Today’s journalism students must understand media policy and business

I began my previous post with a story about my first, feeble attempt to discuss net neutrality in Journalism 24/7, my course on the changing news industry,  planning to segue into a response to Nick Lemann’s recent “Dean’s Letter” in a Columbia J-school alumni publication. Lemann’s letter addressed the importance of teaching journalism students about media policy, but I never got to it. Instead, I wrote about how that teaching blooper (what students might call an epic fail) taught me an important lesson about pedagogy, one I’ve used to great advantage in the years since.

And now to Lemann’s letter. Lemann, Columbia’s dean since 2003, writes that his attitude toward teaching students about media policy has evolved. His letter begins: “For most of my life as a journalist, I was blissfully, even willfully, ignorant about media policy.” But, he continues,

…I’ve changed my mind. Part of the reason is that being a journalism dean relentlessly focuses one’s mind on the context in which the profession operates – and that includes laws, regulations, and other matters outside the realm of circumstances at a single news organization. Another part is that, because of the Internet’s enormous effect on journalism, media policy – broadcast regulation, First Amendment law, copyright, net neutrality, and so on – is being significantly reshaped right now.

… It’s important not only that we engage with the outside forces that affect our ability to practice our profession, but also that we impress on our students how important these issues are.

It’s no longer enough to teach journalism students how to report, write, shoot, photos and video, edit in all media and post online … we also have to teach them about the context in which journalism finds itself these days. That means understanding not only media policy, as Lemann correctly observes, but also how business works. The most powerful journalistic institutions are owned by corporations, from large to huge, many publicly owned, all seeking favorable regulation and tax treatment. We can’t allow students to graduate without an introduction to how the business works.

Students — like many professional journalists — may be “blissfully, even willfully ignorant” about business.  I attribute this willful ignorance to a fear of fractions (and of math generally) and to the mistaken notion that business news is about companies, not about people. The best business stories are always about people — about the pressures on them, about the choices they make, about how their personalities and experiences shape their decisions.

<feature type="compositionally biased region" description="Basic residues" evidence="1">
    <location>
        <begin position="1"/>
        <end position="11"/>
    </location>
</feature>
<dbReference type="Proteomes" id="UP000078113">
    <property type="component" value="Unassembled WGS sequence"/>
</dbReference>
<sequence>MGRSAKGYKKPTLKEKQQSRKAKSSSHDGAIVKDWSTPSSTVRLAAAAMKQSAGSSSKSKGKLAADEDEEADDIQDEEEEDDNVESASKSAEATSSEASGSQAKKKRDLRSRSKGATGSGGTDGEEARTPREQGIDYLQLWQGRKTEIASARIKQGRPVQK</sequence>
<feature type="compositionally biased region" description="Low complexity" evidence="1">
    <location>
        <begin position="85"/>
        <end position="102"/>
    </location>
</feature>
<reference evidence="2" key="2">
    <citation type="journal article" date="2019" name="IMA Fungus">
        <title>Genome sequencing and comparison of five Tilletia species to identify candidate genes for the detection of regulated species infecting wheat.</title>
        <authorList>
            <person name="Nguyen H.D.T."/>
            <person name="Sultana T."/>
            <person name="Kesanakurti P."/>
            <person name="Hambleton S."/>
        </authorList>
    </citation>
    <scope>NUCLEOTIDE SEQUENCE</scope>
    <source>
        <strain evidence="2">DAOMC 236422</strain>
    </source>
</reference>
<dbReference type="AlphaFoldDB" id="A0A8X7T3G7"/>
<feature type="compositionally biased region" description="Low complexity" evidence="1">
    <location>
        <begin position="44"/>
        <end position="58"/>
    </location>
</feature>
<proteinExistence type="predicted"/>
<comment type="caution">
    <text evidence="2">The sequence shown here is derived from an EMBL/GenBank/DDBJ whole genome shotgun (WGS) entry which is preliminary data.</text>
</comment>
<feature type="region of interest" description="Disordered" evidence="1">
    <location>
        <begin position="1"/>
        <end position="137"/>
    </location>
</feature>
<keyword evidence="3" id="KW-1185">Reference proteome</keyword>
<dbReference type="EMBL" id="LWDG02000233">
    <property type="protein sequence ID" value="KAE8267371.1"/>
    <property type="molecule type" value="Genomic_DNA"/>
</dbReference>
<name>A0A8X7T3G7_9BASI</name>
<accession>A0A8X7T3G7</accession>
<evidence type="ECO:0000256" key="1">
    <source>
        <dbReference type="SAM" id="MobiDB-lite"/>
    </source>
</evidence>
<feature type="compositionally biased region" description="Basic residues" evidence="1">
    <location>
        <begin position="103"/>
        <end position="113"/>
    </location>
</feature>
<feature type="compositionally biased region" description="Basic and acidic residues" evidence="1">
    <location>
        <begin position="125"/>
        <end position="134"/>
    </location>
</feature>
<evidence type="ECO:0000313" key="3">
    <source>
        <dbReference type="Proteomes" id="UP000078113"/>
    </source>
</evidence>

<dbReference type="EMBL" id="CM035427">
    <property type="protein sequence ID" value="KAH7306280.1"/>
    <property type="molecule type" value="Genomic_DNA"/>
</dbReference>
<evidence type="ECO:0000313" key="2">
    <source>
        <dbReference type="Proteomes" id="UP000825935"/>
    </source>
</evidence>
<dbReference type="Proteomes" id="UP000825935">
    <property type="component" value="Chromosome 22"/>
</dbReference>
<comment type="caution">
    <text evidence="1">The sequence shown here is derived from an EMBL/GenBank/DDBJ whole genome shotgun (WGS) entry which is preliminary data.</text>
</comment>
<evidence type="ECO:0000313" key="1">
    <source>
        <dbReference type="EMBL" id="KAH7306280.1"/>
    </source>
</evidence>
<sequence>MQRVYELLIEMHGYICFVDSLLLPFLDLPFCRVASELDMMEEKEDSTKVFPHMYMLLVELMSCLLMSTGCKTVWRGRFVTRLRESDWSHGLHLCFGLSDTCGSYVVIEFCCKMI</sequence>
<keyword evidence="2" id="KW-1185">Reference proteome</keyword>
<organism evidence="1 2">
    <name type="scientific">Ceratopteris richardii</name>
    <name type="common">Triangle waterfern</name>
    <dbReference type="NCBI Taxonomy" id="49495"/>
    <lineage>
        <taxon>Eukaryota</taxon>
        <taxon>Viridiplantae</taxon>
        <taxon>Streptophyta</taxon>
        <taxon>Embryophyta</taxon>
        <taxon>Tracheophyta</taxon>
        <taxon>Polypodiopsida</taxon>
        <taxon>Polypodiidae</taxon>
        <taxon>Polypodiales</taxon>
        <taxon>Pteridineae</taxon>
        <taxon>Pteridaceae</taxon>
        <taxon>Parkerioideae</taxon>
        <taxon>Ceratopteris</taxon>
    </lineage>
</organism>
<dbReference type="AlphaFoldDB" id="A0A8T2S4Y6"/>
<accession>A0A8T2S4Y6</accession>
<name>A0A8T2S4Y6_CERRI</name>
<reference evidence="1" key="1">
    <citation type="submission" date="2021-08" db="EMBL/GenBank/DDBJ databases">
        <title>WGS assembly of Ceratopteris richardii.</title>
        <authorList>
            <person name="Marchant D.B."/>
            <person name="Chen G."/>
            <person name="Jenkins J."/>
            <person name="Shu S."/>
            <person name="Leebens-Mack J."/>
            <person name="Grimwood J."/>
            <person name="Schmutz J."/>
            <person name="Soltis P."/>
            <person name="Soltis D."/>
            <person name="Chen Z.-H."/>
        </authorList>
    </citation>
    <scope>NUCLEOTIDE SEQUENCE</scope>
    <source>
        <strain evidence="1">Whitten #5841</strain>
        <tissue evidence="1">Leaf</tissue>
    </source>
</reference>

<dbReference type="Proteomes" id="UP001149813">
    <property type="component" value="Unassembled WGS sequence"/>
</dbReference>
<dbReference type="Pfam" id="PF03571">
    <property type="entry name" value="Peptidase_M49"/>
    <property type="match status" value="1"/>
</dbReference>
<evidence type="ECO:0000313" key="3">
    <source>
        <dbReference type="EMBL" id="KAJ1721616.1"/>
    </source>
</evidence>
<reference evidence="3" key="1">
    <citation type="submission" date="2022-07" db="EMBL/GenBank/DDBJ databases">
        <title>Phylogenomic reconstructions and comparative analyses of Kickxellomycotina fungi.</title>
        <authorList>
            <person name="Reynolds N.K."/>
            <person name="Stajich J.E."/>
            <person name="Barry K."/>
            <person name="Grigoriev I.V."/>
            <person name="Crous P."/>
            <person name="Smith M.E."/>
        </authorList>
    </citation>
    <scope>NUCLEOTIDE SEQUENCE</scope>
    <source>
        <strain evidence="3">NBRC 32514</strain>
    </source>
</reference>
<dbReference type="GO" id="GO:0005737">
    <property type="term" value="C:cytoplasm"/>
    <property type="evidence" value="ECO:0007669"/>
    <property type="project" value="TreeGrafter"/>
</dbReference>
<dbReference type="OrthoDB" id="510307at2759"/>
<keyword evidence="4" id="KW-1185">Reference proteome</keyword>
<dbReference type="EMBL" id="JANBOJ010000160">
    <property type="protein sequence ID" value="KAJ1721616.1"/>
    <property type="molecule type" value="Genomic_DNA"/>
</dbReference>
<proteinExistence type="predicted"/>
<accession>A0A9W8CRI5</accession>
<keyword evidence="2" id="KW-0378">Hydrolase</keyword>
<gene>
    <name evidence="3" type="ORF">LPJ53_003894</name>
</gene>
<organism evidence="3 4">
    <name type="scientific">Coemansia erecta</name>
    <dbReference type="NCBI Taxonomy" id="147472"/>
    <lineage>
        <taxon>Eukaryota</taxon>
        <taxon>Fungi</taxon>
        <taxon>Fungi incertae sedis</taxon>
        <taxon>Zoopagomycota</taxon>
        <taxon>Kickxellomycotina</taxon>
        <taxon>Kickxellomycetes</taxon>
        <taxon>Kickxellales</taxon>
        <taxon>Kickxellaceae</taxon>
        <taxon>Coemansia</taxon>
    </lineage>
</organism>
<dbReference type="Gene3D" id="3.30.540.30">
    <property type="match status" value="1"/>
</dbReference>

I spend nearly three weeks during the first half of Journalism 24/7 introducing students to the business world. I begin with a glossary of business terms such as asset, liability, IPO, stock option, market capitalization, vertical integration, horizontal integration, shareholder value and private equity. I take them through the process of starting a company, taking out loans, going public, merging, offering key employees stock options – and explain how newspaper companies went through all these steps, living fat and happy as publicly traded media conglomerates until the Internet punctured their business models. We look at the Knight Ridder-McClatchy deal, the Dow Jones-News Corp. deal and how The New York Times has protected itself with a two-tiered stock structure and the active involvement of Ochs and Sulzberger descendants. We go into detail on the histories of Times Mirror and Tribune Co., including, of course, the bizarre overreaching of the Zell deal and the company’s subsequent bankruptcy. Students write corporate histories of news companies, focusing on the evolution of the companies’ business strategies over time.

This is valuable stuff. When I graduated from Columbia j-school in 1983, my classmates and I didn’t think much about who owned the newspapers and televisions stations we were begging for jobs. I want my students to have a clearer sense of the minefields they may be walking into. I want them to know how to study up on the owners of the organizations that might hire them.

Later in the semester, we spend a couple of weeks on media policy, discussing the role and structure of the Federal Communications Commission and how Congress and the courts get involved. We look at ownership issues — concentration and cross-ownership in particular. And we discuss net neutrality and why it matters – now that I know what it is.

    • Paige Eastwood
    • March 28th, 2011

    Net Neutrality has come to haunt me. Even as a Masters student, I am writing my own policy paper on Net Neutrality. Because of your class, I actually know what it is.

    Being a j-student minor is always nice.

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